3 Easy steps to secure a Portuguese holiday extension
I could waffle on about how we got here, but I think a more useful topic of conversation would be, how we intend to stay… Our first target was to secure a Portuguese holiday extension visa, but that still wasn’t enough, we wanted more. This is an ongoing process that I will update regularly as we progress through the hoops to eventually obtain work visas in Portugal.
For the past 5 or so months, Sam and I have been blissfully banished to the Portuguese sun to enjoy warmth while the rest of the northern hemisphere was covered in snow… or other cold shivery-inducing things.
However, while our UK working visas have served us well thus far, once we stretched our tootsies over the Schengen boarder (an area encompassing 26 member states allowing for borderless travels between them), our Aussie passports were back in charge to state where we could and could not go and more importantly, how long we could stay there. So, for those of you that don’t know, an Aussie passport gives you visa free entry into the Schengen area for 90 days over a 180 day period. Period starts as soon as you cross over the Schengen boarder somewhere and ends 180 days later, and for 90 of those days, consecutive or no, you may travel border free within that area, if you wish. Keep in mind, it is not 90 days per country, your period starts as soon as you enter into ANY of the member states.
After getting to Portugal though, it wasn’t long before we realised we didn’t want to leave. Thus, our mission began with a short-stay holiday visa extension and is continued by a Portuguese working visa. As the title indicates, this is an ongoing affair. I’ll start with the easy part:
3 Step Portuguese Holiday Extension Visa
For when you just can’t get enough and want to stay in Portugal for more than your legal limit of Schengen time. Here’s how to do it right, and I’ll try to keep it short-and-sweet, just like the extension. A little handy hint before we start; if you happen to have a Portuguese friend that’s happy to help you, it’s going to make the process exponentially easier.
Step 1: Locate your local SEF. It’s the department within Portugal which handles immigration, and will also be the department you need to ask for approval to stay longer than the allowed 90 days.
Step 2: Make an appointment by phoning them. To do this it would be super helpful to get that Portuguese friend we spoke about to make the call for you as the initial part of the phone call is automated and very much Portuguese. Then should you require an english operator, it will significantly increase holding periods on the phone. Current phone numbers dated as per this blog post are:
- Landline: +351 808 202 653
- Mobile: +351 808 962 690
- Important: Do this well before your Schengen Visa is due to expire, and leave enough time post appointment for another appointment incase you need to present them with more information.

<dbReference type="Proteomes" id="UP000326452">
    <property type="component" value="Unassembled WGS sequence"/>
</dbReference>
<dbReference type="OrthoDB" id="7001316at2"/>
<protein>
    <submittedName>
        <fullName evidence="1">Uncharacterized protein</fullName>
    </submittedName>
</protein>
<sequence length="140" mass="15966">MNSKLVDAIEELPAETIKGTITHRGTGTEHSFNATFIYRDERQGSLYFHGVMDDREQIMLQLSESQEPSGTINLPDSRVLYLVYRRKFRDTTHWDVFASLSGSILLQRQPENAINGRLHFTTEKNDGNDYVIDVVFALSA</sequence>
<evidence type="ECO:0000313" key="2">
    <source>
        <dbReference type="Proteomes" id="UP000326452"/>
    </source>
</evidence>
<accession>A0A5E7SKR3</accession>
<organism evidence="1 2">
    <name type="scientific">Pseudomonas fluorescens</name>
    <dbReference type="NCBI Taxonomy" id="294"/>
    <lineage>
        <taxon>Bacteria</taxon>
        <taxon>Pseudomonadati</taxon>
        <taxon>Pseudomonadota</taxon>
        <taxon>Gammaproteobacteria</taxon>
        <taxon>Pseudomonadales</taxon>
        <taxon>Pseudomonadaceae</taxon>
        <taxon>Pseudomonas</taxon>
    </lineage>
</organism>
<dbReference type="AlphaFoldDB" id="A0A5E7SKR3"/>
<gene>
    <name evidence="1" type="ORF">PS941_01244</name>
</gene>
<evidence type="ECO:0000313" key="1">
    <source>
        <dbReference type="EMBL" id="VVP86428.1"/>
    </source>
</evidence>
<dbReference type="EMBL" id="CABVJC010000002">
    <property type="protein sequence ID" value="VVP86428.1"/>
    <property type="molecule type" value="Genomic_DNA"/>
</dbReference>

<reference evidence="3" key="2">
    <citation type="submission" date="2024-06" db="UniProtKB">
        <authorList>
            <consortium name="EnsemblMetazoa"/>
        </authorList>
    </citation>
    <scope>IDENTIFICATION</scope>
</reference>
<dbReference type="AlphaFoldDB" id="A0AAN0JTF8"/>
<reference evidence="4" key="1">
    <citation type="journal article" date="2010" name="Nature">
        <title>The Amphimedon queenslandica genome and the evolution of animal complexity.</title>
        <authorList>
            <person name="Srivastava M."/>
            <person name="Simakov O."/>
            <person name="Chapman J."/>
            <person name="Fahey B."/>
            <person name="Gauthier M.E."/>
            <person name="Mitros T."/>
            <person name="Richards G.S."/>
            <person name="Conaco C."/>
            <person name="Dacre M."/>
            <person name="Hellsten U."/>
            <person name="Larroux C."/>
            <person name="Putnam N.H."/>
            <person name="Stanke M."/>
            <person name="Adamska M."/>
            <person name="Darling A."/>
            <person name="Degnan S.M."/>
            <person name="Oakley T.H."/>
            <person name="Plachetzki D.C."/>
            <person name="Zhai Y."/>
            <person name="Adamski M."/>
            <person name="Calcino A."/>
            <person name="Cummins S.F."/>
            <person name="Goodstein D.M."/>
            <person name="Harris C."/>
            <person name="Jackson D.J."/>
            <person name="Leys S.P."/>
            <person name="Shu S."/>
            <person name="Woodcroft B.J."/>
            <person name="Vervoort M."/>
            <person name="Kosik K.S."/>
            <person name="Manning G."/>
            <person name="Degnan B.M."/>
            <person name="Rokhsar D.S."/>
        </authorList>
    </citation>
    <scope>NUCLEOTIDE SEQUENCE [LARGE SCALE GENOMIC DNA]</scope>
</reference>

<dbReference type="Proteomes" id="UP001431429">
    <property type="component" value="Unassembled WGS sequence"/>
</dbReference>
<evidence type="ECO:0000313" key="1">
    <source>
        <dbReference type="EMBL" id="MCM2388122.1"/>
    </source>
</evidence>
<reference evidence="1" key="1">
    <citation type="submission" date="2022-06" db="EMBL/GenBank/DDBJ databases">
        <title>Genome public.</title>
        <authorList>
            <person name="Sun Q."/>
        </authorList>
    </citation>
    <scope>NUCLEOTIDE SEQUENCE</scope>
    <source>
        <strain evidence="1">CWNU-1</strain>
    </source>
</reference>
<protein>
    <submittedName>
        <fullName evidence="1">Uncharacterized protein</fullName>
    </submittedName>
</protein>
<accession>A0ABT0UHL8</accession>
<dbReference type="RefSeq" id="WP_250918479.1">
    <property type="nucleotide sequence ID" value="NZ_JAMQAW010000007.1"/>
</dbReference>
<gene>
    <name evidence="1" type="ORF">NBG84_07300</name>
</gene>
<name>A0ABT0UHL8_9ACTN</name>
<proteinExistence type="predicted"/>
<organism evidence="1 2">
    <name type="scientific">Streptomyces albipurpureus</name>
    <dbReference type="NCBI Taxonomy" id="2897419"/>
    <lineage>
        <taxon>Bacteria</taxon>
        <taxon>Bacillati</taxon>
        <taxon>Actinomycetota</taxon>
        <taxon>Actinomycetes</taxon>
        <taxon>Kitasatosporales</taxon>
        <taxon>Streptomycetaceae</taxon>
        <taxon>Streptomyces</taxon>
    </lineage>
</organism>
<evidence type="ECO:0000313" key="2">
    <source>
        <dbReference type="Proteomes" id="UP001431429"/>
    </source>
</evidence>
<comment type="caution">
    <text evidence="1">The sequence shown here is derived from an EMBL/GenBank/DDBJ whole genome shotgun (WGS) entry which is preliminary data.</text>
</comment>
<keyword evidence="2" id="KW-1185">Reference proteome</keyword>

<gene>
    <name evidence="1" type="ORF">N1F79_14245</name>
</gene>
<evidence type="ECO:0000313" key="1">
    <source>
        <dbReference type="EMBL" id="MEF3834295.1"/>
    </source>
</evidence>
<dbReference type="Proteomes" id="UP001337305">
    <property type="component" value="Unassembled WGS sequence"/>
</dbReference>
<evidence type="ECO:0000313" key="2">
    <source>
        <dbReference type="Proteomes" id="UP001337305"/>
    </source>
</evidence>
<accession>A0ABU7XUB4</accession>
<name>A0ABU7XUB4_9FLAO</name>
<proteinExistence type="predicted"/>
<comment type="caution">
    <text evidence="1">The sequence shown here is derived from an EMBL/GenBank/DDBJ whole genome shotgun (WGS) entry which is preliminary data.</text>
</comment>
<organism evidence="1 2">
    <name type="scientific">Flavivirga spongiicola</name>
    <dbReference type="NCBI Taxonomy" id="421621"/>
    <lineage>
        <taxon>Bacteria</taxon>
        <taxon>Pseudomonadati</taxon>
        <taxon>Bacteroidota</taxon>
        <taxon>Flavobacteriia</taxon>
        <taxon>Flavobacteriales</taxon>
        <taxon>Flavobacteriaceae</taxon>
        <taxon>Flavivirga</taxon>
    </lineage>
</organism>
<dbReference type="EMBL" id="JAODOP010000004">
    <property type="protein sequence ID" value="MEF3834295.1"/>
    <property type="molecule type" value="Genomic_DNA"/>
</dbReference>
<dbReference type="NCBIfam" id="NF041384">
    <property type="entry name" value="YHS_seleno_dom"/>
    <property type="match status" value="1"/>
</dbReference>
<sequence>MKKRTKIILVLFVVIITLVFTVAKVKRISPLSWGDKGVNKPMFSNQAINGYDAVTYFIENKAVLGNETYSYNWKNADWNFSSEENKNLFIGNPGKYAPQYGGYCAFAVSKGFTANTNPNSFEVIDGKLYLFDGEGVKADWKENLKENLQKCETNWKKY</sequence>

Step 3: Gather all the necessary documentation as listed below
- Your passport with at least 6 more months left before expirey
- Copy the ID page of your passport
- Two copies of passport sized photos
- A ticket proving that you will leave the country at the end of the extended visa, and enter a country you are legally allowed to enter i.e. not another Schengen country. This can be via plane, bus or ferry. Though keep in mind your visa will be for Portugal only and thus a ferry out of Spain will mean you’ll need a visa to drive through Spain as well to avoid any issues on the Spanish border.
- Proof of accommodation. This can be as easy as a contract for an apartment, a hotel receipt, or a letter from a home owner/renter stating they will provide you with accommodation for the designated period. If you choose the last option you will also need a copy of the home owner/renter’s ID and a copy of a recent utility bill addressed to their home.
- Proof that you have sufficient funds to survive for the remainder of your stay. Print your last bank statement, or if you have a credit card they might take a copy. For us the bank statement was enough. Alternatively, you can provide a signed letter from an institute or person that is supporting you financially. To be approved you need to have at least the equivalent of the Portuguese minimum wage per month for each month that you extend your stay by.
- The cost of the visa extension was just under 100Euros each in our case, though I believe it may be more should you stay longer than our extra 73 days.
- Criminal history checks. We didn’t need any, however, if you have a name commonly used in Portugal, you might be asked for one.
Remember, this visa is purely a Portuguese holiday extension visa, it will not allow you to work in Portugal. So, just have fun! It’s the easiest thing to do there. Stay tuned for more posts on our residency visa progression.
Ate breve 🙂